But beyond those mandates and recommendations, efforts to implement sexual health curricula are made on a local level.
"It needs to be that way," said Mary Wiekle, coordinator for AIDS, HIV and teen pregnancy prevention for the state Department of Education.
"Because especially with this topic you are reaching over into areas that touch on value systems, and the value systems in each of the counties are going to be different because the communities are going to have a different profile," Wiekle said.
But the breakdown occurs at the county and the school level, with administrators and teachers who are uncomfortable with the subject matter or too strained to give it the attention it deserves.
To counter that, the Office of Healthy Schools at the state Board of Education has created a professional development tool available to teachers online, focusing on contraception for teens. The tool tries to show teachers what to say to teens about sex and how to say it. For now, though, the module is languishing as it waits for a home — officials need funding for an Internet server to host the large module.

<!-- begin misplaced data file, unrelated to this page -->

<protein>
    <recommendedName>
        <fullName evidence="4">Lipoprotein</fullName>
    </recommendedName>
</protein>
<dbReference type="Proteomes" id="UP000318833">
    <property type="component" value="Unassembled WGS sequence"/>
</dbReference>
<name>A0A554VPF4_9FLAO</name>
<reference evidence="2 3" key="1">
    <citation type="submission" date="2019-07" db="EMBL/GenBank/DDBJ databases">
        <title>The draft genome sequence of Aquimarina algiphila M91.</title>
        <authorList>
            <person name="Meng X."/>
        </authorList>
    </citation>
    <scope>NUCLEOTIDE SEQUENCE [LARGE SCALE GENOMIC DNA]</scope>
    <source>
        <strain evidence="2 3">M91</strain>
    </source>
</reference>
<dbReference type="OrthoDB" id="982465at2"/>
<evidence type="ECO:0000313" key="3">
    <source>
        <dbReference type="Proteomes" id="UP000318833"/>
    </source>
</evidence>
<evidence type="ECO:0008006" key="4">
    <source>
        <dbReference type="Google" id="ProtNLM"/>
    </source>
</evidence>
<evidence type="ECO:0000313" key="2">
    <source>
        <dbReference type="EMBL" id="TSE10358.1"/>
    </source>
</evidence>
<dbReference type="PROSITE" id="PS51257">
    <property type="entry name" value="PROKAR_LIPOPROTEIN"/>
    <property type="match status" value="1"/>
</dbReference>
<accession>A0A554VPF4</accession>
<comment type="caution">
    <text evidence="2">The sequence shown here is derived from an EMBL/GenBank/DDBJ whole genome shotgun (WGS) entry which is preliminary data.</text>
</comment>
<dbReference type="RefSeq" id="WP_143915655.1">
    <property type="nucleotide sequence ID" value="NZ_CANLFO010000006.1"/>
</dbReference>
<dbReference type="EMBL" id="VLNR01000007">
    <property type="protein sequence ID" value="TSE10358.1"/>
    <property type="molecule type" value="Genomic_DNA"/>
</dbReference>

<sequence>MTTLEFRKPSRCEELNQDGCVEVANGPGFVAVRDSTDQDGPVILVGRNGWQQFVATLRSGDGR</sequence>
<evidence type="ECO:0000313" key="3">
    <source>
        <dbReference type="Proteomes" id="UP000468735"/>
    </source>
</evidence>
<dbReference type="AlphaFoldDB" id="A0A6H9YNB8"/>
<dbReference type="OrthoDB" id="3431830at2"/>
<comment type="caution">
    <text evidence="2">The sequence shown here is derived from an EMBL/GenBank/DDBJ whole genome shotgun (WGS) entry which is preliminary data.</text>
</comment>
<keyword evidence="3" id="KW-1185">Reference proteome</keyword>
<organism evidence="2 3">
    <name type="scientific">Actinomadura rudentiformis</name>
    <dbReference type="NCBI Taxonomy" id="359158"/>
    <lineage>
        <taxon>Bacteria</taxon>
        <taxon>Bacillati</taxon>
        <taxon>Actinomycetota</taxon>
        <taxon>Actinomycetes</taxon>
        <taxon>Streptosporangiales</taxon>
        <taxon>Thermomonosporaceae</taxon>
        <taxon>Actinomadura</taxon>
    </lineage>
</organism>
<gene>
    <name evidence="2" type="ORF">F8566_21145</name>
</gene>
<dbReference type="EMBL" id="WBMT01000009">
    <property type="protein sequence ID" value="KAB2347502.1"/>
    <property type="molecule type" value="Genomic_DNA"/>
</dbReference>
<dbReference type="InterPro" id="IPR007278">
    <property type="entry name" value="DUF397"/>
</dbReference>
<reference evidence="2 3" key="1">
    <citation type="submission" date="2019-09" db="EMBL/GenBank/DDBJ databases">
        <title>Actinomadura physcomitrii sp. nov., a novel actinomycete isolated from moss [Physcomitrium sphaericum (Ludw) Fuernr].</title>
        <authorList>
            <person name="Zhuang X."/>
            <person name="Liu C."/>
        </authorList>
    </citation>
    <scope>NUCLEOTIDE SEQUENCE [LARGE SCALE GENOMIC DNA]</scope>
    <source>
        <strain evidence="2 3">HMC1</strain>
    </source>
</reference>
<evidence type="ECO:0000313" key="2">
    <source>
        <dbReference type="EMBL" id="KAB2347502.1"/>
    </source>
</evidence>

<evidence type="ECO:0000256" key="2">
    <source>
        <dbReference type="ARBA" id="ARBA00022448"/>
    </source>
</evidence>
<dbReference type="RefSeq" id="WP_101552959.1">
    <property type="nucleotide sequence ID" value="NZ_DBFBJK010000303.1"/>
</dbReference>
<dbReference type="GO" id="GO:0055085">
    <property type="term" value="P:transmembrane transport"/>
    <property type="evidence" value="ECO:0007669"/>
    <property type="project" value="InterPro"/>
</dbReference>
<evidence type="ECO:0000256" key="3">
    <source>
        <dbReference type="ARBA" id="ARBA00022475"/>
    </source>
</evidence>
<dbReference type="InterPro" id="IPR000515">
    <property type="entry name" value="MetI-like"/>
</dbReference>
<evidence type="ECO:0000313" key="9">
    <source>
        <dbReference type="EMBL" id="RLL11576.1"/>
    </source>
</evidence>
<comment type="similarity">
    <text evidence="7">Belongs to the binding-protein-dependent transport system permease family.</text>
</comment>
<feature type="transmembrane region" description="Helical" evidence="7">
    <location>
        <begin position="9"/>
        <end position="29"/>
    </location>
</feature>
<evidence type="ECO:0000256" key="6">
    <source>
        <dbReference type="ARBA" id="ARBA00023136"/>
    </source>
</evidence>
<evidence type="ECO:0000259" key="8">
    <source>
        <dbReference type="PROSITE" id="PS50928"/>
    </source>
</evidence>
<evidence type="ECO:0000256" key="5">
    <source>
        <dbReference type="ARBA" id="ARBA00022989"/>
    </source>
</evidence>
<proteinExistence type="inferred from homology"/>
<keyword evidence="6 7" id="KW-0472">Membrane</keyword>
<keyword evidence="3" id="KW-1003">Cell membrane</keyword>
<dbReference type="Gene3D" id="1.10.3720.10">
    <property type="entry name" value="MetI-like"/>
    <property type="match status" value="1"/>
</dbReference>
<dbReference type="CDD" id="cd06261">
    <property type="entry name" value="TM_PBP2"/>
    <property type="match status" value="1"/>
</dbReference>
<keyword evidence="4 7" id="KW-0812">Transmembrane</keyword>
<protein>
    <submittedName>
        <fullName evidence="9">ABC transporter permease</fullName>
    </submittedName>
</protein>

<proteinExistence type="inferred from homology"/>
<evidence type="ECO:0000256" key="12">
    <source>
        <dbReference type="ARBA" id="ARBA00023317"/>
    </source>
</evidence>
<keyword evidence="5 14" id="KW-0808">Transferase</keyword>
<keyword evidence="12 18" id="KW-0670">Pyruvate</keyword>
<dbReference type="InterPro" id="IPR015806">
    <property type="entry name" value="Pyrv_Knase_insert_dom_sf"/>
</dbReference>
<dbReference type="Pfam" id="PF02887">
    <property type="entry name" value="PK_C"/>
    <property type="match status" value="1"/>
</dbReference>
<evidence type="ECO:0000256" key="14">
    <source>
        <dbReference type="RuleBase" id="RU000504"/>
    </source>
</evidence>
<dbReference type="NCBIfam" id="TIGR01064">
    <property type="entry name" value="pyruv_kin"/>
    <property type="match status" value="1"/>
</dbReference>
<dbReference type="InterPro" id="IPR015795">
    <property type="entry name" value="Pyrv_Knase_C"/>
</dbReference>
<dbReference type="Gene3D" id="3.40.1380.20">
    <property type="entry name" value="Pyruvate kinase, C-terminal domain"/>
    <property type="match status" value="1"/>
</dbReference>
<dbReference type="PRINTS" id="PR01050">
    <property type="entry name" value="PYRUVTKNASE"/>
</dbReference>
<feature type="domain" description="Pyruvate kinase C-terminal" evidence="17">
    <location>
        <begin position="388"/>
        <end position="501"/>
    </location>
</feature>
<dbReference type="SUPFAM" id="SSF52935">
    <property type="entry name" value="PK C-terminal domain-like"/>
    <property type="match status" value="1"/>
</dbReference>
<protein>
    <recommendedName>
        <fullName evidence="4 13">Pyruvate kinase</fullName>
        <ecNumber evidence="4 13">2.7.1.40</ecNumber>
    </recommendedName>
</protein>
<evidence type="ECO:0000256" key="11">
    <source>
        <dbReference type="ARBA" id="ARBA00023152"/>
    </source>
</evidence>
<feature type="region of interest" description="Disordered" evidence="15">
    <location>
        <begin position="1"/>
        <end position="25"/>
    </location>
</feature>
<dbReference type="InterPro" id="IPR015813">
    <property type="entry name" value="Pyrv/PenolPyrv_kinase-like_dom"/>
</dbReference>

Despite the rise in teen pregnancy, other factors relating to the health of West Virginia's children have improved in the last year:
n The child death rate has been reduced by nearly 11 percent, from 24.6 per thousand in 2005 to 21.9 per thousand in 2011.
n The rate of child abuse and neglect has shrunk by 27.2 percent, from a rate of 22.6 per 1,000 children in 2010 to 16.4 in 2011.
n There was a more than 19 percent improvement in the high school dropout rate.
n The teen injury rate improved by more than 23 percent, from 70 per thousand in 2010 to 53.5 per thousand in 2011.
Contact writer Shay Maunz at shay.ma...@dailymail.com or 304-348-4886.